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Like every other thing, there were pros and cons to the fashion debate.    Take for example the corset, which played an important role in the Fashion Reform Movement (debate).  The corset can indeed be instrumental in carving out an extremely appealing posture.   Yet, its overuse or wrong use can lead to either dehydration or Glenard's disease which actually refers to the deformation of lower ribs. In an extreme case, the disease can even lead to organ failure. Deformation of stomach and lever are other severe consequences of wearing corsets.





·       Gerritt Smith, a wealthy landowner wrote an open letter to Elizabeth Stanton in 1855 stating “Women will never obtain political or social equality without reforming their mode of dress, not only do popular fashions make women fragile and helpless, but men will continue to believe women are inferior as long as they cripple themselves with their clothing.”

 The Women’s Rights Movement, American History Series, David L. Bender, page 76


 ·       Physician Mary F. Thomas, the first woman to earn a medical degree from an American university, wrote an editorial on the benefit of Dress Reform.  “In order that we may have sound minds in sound bodies, our dress must be such as to allow the full expansion of the chest and the most perfect muscular development of the whole body…

 Women’s Rights Movement, American History Series, David L. Bender, page 80


 ·       Elizabeth Stuart Phelps, an American Author, wrote:  “Burn up the corsets!... Nor do you save the whalebones; you will never need whalebones again. Make a bonfire of the cruel steels that have lorded it over your thorax and abdomens for so many years and heave a sigh of relief, for your emancipation.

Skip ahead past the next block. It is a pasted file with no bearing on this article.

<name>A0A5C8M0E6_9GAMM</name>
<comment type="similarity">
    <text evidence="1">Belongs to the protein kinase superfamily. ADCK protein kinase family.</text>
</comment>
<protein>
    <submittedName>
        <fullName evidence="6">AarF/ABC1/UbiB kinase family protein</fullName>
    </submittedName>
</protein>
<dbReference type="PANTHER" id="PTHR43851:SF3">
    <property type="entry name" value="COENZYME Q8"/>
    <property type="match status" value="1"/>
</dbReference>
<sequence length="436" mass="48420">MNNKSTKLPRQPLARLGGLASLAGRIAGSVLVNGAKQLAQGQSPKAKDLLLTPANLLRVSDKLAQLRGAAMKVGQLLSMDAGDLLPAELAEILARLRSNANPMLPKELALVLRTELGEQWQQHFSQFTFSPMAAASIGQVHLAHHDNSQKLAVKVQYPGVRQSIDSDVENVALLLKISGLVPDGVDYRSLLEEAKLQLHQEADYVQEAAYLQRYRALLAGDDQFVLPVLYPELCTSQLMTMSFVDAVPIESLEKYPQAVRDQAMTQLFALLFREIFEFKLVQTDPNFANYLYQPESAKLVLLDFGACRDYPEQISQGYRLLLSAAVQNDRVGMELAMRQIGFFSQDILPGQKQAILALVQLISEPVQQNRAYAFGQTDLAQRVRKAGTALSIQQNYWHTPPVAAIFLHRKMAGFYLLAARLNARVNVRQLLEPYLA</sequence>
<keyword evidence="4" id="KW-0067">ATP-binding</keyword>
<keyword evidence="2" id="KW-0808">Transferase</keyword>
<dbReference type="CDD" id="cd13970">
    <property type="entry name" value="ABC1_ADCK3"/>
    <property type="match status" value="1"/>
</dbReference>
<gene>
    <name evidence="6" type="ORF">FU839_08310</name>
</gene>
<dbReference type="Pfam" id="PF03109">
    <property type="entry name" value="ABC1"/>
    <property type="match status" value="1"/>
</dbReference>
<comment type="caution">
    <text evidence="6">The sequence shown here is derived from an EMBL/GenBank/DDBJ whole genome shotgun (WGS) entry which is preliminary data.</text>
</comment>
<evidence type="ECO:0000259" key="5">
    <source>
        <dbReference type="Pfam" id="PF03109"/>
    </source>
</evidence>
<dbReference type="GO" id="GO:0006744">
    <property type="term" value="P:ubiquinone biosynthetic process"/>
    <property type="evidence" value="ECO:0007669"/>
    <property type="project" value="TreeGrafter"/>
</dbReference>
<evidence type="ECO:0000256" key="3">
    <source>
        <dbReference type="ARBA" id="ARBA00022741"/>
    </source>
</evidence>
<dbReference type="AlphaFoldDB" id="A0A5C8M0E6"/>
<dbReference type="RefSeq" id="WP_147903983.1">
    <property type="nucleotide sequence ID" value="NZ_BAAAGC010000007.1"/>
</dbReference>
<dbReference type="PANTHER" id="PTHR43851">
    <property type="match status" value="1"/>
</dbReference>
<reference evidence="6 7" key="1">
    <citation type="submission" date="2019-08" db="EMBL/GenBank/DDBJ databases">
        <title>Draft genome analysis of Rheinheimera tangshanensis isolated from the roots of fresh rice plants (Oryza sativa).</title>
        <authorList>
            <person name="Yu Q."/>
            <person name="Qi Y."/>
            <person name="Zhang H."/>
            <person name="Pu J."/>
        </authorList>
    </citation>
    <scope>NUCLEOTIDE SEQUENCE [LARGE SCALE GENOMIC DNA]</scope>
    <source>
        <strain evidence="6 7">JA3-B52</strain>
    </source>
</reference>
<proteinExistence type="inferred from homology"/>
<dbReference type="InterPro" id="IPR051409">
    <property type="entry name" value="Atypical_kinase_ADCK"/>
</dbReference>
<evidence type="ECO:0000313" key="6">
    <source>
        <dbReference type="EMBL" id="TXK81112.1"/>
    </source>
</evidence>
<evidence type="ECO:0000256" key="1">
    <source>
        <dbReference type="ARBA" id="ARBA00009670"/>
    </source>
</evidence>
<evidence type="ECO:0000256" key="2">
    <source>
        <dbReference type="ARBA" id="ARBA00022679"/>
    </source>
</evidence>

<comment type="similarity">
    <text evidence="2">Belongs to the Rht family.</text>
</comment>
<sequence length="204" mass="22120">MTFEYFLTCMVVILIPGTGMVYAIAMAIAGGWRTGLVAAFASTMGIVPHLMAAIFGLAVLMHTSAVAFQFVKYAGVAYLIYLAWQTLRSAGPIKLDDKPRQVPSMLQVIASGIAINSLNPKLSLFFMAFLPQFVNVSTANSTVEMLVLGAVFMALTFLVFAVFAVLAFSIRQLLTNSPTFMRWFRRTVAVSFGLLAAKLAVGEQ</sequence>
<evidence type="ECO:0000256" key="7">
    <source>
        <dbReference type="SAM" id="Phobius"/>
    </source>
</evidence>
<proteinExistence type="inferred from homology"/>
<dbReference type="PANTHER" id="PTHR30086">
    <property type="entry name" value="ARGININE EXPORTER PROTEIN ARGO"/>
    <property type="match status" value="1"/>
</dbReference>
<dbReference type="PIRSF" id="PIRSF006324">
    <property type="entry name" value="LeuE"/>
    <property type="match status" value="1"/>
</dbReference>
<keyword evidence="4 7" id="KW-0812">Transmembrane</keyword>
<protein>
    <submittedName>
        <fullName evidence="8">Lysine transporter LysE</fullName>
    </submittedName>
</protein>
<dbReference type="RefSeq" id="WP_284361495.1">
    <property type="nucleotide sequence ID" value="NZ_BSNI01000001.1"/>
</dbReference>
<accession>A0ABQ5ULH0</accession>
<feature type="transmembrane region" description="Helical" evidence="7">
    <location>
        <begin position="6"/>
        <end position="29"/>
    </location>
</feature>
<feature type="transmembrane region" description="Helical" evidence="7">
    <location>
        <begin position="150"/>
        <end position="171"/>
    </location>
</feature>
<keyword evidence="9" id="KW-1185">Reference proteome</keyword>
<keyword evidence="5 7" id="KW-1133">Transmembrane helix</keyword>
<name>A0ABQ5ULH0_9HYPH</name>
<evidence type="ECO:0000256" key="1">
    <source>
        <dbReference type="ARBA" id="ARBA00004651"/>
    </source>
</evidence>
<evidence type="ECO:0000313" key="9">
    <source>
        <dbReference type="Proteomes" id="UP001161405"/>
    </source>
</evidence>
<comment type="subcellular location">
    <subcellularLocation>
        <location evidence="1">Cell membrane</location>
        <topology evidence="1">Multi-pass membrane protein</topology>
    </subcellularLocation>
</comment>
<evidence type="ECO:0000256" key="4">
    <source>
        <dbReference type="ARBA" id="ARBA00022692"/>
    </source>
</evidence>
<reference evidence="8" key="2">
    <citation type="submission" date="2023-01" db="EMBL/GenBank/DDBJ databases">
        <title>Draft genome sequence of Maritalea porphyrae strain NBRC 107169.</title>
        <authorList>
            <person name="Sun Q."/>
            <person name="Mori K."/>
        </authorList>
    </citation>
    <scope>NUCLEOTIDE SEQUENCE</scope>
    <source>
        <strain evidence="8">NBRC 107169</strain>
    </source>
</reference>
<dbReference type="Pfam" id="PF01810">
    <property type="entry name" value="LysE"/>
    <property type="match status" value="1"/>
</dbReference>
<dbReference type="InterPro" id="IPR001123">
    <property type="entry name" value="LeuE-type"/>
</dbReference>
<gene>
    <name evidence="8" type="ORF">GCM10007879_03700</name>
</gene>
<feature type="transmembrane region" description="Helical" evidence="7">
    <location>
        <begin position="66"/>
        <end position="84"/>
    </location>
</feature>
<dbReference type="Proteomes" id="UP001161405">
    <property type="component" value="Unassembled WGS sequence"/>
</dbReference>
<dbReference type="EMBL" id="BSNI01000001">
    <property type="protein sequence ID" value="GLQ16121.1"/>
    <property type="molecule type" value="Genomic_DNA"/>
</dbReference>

·       “Aside from our variable climate and the excitement of a young civilization affecting men and women alike, aside from improper dress, diet and general habits of life, there are many social customs and restrictions which are detrimental to the health of American Women?

The above excerpt from the 1881 book History of Woman Suffrage was written by Elizabeth Cady Stanton, a key figure in the suffrage movement as well as an advocator of dress reform


·        “Meanwhile let that mother know who tricks out her little girl in all the colors of the rainbow; puts rings on her fingers if not "bells on her toes"; binds her at an early age into a corset; sets her to wallowing in a long skirt and tilts the vital organs at the invalid-angle by high heeled shoes, that she has deliberately deformed a body that came fresh and fair from God's hand, and manacled a soul that was made in His image.

The above is part of a series of lectures given by Woman's Christian Temperance Union President Frances Willard. Willard advocated changes in dress.


·       In the Chicago Tribune

THE SLAVES OF FASHION, through Long Centuries Women Have Obeyed Her Whims

It is difficult to imagine a slavery more senseless, cruel or far-reaching in its injurious consequences than that imposed by fashion on civilized womanhood during the last generation. … the tight lacing required by the wasp waist has produced generations of invalids and bequeathed to posterity suffering that will not vanish for many decades. … And in order to look stylish, thousands of women wear dress waist so tight that no free movement of the upper body is possible; indeed in numbers of instances, ladies are compelled to put their bonnets on before attempting the painful ordeal of getting into glove-fitting dress waists.